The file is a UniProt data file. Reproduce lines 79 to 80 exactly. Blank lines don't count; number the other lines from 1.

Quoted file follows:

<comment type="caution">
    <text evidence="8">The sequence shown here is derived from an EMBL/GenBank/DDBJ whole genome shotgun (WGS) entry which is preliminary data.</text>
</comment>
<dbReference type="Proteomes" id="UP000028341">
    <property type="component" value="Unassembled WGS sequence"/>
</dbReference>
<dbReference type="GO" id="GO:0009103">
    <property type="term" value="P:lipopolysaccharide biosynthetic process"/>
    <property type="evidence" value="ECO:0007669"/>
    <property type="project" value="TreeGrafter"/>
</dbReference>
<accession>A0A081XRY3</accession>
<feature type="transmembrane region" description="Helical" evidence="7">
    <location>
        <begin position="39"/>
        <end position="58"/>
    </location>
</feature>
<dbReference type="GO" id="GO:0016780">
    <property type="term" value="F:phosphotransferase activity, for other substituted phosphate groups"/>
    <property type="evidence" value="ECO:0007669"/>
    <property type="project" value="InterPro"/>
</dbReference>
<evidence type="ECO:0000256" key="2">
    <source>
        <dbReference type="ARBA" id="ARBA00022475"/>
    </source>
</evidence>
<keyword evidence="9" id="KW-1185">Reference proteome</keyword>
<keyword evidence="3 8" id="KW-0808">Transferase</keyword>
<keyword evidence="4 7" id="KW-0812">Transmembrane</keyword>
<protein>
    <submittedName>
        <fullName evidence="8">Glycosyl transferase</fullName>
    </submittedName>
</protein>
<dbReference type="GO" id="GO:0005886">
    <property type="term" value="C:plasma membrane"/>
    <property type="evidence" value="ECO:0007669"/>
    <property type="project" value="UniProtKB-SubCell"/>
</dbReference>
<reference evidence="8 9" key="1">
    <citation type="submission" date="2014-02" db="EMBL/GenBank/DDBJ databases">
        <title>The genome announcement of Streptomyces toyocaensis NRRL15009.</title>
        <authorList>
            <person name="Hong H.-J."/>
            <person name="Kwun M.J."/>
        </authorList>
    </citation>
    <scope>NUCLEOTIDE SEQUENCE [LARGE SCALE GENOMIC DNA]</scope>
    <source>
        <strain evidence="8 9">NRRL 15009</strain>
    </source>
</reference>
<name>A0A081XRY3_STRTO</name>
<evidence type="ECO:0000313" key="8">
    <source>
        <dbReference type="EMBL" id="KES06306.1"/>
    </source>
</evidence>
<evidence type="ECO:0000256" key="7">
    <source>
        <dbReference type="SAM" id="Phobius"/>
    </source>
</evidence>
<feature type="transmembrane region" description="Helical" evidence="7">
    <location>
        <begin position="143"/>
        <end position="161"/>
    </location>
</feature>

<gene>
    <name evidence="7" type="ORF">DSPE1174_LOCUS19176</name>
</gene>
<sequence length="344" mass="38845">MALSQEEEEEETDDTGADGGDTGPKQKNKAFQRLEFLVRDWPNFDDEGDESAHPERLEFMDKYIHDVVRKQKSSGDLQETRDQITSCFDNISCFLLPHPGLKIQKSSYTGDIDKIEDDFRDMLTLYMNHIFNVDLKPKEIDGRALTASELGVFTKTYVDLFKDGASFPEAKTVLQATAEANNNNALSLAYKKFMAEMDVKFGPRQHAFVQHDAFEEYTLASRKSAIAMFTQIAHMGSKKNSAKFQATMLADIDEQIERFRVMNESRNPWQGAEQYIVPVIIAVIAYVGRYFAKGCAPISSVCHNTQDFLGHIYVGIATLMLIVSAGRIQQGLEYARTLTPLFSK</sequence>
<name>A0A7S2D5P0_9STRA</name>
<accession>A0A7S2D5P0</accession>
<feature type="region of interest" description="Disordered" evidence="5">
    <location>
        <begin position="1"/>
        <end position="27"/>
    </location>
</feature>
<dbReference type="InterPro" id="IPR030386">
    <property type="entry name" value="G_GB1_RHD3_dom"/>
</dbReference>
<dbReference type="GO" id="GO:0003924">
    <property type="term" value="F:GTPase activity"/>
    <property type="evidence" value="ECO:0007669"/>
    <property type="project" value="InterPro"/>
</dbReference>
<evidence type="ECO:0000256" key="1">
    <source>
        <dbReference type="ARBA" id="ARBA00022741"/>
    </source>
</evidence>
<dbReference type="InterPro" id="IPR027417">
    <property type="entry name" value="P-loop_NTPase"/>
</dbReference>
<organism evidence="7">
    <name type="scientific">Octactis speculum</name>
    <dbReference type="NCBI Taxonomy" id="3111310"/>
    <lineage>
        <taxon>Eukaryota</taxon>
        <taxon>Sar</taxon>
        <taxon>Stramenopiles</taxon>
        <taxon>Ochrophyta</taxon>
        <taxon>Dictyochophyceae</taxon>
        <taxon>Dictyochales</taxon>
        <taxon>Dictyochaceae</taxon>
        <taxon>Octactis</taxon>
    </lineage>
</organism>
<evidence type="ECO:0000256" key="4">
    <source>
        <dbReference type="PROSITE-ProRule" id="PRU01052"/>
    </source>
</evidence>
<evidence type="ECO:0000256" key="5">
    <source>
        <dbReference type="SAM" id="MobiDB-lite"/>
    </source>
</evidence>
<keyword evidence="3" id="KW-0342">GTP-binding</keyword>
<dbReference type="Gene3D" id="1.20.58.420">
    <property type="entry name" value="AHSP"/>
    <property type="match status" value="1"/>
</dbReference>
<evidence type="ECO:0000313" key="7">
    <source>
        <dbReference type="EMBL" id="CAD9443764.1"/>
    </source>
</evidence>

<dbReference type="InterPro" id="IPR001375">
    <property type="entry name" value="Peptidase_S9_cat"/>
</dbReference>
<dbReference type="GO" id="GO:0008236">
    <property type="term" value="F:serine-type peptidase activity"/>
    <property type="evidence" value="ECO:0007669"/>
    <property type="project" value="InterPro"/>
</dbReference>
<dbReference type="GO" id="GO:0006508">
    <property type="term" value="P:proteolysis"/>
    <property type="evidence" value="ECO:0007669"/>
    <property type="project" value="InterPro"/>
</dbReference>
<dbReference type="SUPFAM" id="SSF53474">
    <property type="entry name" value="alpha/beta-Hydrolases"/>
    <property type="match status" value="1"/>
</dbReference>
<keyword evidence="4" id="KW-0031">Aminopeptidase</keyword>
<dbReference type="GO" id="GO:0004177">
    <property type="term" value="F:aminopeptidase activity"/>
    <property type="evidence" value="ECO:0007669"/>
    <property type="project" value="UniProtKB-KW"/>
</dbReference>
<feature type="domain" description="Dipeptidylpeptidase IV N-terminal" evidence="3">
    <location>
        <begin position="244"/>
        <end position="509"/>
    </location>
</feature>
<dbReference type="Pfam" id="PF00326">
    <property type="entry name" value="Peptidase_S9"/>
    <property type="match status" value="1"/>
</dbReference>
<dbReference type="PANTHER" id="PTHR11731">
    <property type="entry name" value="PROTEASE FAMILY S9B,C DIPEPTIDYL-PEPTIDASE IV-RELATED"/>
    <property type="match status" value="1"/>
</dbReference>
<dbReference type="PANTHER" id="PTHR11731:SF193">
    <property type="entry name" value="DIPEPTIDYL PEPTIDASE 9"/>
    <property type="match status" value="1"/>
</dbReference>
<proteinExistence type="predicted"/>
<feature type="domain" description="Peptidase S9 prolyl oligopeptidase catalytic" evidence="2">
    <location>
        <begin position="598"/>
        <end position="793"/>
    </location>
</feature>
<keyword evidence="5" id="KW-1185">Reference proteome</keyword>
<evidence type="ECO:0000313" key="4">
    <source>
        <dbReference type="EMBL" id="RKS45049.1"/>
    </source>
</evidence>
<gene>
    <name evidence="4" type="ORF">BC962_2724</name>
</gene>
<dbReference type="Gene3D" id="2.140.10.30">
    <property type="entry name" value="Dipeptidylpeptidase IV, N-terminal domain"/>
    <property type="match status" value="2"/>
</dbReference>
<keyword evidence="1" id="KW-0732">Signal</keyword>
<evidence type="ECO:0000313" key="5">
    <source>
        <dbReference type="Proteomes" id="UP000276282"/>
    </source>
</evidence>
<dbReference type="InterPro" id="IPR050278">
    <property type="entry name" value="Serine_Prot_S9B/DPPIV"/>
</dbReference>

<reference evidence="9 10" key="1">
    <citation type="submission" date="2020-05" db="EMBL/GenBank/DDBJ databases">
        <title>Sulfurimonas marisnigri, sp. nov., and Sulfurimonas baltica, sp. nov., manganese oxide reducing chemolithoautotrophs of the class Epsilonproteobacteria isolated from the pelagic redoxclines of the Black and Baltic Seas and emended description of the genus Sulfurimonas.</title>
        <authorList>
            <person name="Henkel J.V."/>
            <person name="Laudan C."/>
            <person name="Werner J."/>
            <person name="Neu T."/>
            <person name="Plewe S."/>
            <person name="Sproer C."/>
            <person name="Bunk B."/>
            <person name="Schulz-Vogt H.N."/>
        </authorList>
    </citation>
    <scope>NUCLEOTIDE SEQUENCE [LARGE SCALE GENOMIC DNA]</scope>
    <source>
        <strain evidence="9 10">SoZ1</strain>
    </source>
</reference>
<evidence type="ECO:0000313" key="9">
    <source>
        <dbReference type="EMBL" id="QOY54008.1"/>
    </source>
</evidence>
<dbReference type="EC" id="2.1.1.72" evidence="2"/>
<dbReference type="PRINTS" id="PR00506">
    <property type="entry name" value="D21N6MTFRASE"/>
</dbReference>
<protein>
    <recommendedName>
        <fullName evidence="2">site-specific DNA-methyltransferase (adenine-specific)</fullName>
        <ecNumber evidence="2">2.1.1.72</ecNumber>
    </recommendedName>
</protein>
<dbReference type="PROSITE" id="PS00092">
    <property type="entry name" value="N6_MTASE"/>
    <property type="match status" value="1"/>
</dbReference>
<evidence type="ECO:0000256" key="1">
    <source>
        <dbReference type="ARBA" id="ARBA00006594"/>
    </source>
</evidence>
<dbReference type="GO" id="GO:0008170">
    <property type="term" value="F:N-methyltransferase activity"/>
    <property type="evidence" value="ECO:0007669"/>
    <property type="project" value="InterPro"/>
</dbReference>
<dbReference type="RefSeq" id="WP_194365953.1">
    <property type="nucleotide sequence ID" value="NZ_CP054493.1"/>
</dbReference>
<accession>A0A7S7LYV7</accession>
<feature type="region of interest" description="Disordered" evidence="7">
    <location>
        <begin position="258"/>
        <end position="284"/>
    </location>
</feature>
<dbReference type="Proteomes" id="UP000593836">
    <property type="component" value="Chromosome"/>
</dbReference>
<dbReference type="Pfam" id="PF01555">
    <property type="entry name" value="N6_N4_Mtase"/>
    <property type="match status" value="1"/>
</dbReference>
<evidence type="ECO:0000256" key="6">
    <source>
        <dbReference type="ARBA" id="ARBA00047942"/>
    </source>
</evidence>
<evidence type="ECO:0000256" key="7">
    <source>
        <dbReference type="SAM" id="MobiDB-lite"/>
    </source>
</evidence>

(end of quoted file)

    <location>
        <begin position="1"/>